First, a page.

DOI: 10.1101/490664Dec 8, 2018Paper

Encoding of the Intent to Drink Alcohol by the Prefrontal Cortex is blunted in Rats with a Family History of Excessive Drinking

BioRxiv : the Preprint Server for Biology
David N LinsenbardtChristopher C Lapish

Abstract

The prefrontal cortex plays a central role in guiding decision-making, and its function is altered by alcohol use and an individual's innate risk for excessive alcohol drinking. The primary goal of this work was to determine how neural activity in the prefrontal cortex guides the decision to drink. Towards this goal, the within-session changes in neural activity were measured from medial prefrontal cortex (mPFC) of rats performing a drinking procedure that allowed them to consume or abstain from alcohol in a self-paced manner. Recordings were obtained from rats that either lacked or expressed an innate risk for excessive alcohol intake - Wistar or Alcohol Preferring 'P' rats, respectively. Wistar rats exhibited patterns of neural activity consistent with the intention to drink or abstain from drinking, whereas these patterns were blunted or absent in P rats. Collectively, these data indicate that neural activity patterns in mPFC associated with the intention to drink alcohol are influenced by innate risk for excessive alcohol drinking. This observation may indicate a lack of control over the decision to drink by this otherwise well-validated supervisory brain region.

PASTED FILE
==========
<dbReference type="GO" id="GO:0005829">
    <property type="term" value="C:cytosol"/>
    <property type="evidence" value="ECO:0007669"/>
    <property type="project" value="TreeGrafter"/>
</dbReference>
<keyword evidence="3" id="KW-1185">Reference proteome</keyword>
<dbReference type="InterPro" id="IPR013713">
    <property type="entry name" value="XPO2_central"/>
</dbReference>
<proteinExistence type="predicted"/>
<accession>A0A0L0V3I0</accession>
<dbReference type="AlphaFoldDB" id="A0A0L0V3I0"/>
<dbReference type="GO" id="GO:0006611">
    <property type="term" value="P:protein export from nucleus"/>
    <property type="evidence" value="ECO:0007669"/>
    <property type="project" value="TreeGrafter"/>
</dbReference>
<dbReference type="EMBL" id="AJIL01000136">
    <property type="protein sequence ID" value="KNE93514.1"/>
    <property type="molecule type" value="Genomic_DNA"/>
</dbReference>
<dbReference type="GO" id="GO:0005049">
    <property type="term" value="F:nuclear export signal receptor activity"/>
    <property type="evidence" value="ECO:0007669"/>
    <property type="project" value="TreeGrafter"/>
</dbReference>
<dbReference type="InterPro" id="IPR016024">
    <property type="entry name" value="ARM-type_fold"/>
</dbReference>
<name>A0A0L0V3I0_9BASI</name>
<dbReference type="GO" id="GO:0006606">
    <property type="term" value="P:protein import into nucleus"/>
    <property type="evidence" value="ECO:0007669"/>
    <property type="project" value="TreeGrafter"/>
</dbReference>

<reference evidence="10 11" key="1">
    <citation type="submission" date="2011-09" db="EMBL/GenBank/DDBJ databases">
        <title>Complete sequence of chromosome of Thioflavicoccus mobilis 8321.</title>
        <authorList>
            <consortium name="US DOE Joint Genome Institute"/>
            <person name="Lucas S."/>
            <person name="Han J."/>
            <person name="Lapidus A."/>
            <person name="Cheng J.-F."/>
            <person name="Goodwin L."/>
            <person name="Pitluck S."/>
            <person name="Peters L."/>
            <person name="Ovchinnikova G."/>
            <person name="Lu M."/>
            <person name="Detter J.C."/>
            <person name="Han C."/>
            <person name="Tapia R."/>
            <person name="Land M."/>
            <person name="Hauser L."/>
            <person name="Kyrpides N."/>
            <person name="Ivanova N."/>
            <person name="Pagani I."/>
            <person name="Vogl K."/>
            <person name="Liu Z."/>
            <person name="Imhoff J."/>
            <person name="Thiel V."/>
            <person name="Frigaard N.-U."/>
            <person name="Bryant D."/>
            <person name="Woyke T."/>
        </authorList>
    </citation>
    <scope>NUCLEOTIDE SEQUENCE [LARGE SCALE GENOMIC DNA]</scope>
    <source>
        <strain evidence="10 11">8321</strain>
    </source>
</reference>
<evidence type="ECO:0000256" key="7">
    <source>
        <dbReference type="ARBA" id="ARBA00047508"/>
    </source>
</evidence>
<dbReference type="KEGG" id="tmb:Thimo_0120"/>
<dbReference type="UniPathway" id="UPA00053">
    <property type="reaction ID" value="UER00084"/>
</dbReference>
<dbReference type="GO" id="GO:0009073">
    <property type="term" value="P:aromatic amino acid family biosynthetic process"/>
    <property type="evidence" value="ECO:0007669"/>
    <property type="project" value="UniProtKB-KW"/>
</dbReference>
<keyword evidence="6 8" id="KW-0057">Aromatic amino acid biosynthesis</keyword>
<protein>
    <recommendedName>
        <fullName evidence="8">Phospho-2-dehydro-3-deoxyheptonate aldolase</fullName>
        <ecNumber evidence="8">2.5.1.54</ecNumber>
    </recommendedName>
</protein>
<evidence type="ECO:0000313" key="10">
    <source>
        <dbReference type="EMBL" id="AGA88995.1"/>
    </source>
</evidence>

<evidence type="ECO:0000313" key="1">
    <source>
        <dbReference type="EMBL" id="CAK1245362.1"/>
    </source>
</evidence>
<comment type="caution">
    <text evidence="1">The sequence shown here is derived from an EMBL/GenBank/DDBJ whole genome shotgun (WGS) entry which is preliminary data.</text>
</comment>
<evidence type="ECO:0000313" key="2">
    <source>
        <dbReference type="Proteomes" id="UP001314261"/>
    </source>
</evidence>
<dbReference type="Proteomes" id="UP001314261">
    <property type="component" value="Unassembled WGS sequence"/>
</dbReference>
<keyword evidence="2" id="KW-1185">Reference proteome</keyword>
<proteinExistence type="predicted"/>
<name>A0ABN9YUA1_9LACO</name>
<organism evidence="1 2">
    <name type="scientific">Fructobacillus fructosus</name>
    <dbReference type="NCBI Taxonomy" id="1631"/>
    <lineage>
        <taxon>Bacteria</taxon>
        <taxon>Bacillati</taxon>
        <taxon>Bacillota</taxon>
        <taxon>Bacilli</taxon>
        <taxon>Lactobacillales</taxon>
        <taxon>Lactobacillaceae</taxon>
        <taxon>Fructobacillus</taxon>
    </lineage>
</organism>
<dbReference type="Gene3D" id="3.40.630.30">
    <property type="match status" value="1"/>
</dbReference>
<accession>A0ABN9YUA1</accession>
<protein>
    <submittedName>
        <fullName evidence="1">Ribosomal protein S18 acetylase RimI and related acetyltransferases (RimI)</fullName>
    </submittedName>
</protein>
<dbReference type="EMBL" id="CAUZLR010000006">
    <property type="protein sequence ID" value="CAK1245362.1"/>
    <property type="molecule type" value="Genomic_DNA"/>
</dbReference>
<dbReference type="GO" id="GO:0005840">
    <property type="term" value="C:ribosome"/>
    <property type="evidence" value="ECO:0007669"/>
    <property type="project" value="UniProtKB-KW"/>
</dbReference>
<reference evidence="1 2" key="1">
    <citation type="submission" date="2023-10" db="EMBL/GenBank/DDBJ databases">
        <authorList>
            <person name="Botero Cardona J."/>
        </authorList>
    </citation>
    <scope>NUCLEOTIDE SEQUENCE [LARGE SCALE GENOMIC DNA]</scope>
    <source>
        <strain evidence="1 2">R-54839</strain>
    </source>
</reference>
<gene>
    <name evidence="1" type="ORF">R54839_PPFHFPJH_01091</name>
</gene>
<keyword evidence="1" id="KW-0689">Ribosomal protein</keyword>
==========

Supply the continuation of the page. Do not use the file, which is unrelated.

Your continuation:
Related Concepts

Alcoholic Beverages
Brain
Decision Making
Neuroma
Rats, Wistar
Prefrontal Cortex
Patterns
Protein Expression
WIST, Rat Strain
Medial Prefrontal Cortex

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